There is a large bird colony on the east side of Rota.  Boobies, noddies, tropicbirds, and all sorts of other flappy things call this place home.
Red footed booby Sula sula flyby
Birds are fun but we were there for these guys.  More short-finned pilot whales
There were some distinctive animals in the group and all were named immediately so we could remember who we sampled and who we still had to get.  “Chop Top” was an obvious starting point.  
More wahoo for dinner.
Part of our catch after one day of trolling, I mean… survey effort.  Inas and I are excited thinking about the sashimi, kelaguen, and tempura options that await these wahoo.  Yes, our boat was the “Mister Shit”.  Don’t ask.  
Rota was a very picturesque tropical paradise, much more so than Guam or Saipan.
The town of Song Song is in between the “wedding cake” on the left and the main part of Rota on the right.
Just like Guam and Saipan, spinners were our bread and butter.  The main difference between the Guam/CNMI spinners and the spinners that I’m used to off Hawaii is the Hawaiian ones like to rest in calm bays and these guys thought it’d be fun to hang out in choppiest tidal mess they could find, which made our driving/photographing/sampling quite difficult.
Ooh look, something shiny!
The Rota harbor is tiny and the Super Shuttle takes up most of it.  It only comes in a few times a month and brings virtually everything to re-supply the island.
Ok now we’re back on Saipan.  Allan downloads the GPS while I guard a plate of wahoo sashimi that Mark prepared.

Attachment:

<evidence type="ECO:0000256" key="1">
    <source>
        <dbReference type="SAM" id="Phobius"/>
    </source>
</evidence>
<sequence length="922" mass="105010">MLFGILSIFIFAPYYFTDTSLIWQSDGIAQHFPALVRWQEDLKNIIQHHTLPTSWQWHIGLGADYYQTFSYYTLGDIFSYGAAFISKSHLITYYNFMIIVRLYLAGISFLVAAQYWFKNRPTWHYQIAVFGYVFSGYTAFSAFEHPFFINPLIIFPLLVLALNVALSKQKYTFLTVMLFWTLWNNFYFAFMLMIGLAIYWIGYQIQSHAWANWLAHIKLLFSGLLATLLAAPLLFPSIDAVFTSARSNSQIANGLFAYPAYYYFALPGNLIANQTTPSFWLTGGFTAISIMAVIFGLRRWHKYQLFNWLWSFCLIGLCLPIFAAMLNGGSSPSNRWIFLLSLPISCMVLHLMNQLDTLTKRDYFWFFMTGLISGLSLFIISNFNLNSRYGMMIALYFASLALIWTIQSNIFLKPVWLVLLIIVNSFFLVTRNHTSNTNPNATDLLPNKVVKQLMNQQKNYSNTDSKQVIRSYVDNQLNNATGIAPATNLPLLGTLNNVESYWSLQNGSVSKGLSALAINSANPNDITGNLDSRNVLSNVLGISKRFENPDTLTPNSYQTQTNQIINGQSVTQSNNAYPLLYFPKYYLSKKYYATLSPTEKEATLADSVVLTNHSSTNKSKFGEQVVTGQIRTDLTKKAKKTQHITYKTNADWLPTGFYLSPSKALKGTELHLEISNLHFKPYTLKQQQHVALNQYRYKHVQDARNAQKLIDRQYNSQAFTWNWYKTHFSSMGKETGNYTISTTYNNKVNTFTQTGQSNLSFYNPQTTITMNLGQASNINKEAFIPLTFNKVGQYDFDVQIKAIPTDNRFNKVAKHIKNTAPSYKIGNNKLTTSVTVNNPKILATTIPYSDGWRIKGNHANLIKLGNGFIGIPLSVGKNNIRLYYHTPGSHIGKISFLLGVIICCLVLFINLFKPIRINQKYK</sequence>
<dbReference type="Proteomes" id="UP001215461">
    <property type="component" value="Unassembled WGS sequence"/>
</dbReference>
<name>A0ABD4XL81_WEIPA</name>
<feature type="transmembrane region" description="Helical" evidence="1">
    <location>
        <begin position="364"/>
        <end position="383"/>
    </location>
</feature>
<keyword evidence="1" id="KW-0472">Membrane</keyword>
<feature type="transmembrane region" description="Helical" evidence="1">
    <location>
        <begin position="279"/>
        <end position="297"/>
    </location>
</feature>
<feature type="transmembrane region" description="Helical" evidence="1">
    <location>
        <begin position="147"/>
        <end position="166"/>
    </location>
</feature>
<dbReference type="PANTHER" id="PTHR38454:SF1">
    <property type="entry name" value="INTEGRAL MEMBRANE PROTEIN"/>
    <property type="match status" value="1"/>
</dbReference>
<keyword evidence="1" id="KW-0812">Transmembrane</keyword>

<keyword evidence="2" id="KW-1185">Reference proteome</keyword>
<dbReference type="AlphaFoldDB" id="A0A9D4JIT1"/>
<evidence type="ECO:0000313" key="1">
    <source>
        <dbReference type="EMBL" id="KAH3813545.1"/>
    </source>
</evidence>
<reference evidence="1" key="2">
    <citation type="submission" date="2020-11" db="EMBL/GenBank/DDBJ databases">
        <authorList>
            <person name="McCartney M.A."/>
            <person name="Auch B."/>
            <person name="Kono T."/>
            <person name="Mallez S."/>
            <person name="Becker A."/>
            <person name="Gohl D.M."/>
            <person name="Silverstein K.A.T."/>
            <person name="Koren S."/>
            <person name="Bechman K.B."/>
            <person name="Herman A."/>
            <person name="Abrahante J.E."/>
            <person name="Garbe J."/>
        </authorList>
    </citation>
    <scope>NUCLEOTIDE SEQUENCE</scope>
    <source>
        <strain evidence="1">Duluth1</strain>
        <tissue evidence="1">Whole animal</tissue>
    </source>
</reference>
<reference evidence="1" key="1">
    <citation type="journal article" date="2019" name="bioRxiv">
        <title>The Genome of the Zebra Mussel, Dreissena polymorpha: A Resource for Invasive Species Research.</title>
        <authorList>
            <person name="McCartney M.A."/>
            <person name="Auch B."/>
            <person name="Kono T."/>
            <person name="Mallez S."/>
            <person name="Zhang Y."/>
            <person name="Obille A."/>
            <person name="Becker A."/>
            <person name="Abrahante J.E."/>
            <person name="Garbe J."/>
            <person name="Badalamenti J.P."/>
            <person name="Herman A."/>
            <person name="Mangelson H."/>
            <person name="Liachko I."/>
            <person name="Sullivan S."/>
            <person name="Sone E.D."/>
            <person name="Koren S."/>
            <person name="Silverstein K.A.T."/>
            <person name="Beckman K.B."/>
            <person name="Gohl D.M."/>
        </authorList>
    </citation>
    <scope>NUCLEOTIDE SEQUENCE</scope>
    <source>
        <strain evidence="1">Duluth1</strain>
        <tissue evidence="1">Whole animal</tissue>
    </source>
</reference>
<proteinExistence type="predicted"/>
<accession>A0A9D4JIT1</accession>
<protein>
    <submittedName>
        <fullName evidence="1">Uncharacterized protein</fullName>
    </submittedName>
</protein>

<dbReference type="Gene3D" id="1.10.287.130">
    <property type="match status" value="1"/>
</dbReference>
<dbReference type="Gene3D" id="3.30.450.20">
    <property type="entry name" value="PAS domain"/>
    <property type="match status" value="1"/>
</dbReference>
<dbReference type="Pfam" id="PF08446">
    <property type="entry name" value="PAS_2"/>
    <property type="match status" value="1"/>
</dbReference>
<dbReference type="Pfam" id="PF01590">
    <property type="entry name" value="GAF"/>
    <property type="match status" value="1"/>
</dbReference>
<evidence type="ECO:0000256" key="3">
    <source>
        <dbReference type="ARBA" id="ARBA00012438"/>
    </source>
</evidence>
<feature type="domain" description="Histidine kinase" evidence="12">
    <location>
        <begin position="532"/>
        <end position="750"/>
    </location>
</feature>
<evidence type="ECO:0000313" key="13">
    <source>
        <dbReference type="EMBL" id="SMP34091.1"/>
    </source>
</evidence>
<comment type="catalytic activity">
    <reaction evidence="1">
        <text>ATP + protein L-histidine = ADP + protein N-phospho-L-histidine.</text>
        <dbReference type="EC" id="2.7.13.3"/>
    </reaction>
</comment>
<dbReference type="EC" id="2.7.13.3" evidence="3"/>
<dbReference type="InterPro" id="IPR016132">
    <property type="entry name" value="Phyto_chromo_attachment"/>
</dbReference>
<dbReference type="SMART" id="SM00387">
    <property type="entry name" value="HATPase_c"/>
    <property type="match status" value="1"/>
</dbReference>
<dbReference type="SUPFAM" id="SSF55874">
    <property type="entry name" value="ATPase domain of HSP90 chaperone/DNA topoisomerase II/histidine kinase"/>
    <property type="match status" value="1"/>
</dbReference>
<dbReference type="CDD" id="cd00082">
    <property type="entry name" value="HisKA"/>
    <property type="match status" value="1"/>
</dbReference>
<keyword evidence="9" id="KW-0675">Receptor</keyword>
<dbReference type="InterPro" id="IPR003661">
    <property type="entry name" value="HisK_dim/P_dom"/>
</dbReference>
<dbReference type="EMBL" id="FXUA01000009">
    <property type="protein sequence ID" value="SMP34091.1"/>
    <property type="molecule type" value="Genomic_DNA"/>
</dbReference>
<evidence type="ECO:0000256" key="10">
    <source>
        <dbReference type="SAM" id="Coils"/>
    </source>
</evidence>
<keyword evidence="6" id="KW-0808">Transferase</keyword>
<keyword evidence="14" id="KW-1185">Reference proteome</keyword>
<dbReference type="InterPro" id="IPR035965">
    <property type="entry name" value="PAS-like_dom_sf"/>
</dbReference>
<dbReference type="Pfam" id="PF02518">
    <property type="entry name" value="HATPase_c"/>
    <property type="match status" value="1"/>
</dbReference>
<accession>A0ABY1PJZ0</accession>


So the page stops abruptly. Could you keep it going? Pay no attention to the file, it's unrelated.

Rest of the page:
There were many collared kingfishers Todirhamphus chloris near our house on Saipan.  Here’s one on the telephone wire outside our house.
And another in a breadfruit tree across the street.
back to the spinner dolphins again
Our last week or so on Saipan was dominated by this kind of weather, but if whales and dolphins can swim about in the rain, we can too.  Mark doesn’t seem to mind.
Looks like we’ll just get numbers and not worry about photographs today.  
The fish bit rain or shine.  To our knowledge, no test kittens suffered any ill effects from the barracuda.  
Sam, the boat owner, had a big birthday party while we were there and we somehow got an invite.  Here’s part of the spread.
The rest was waiting outside.
These guys were not on the menu.
Pilot whales off Tinian on our last survey day!  That made one pilot whale sighting for each of the main islands of the CNMI and Guam.  
The last encounter with the pilot whales had some somber undertones.  The video below should show why:

After our last day on the water we visited Uncle Manny’s farm before we flew out.  He’s growing pigs, chickens, and pretty much every tropical fruit and vegetable you can imagine.
Uncle Ben catches a papaya
He also had a nest of the Bridled White-eye Zosterops conspicillatus which is endemic to the Marianas.  The little chicks had just fledged and were fluttering about the bushes while the parents made a racket.  
More bananas!  
And sugarcane.  
And then, after a forage-feast at the farm, it was time to head back to the island I (kind of) call home.  Four flights and 28-ish hours of travel later and I’m on approach to San Juan Island.

Thanks to Allan, Mark, Erik, Marie, and Erin for being excellent co-workers, Capts. John, Manny, Ben, Inas, and Ray for keeping us afloat, and SWFSC, PIFSC, HDR, and the US Navy for providing permits, funding, and logistical support for this effort.  With any luck we’ll do it again next year!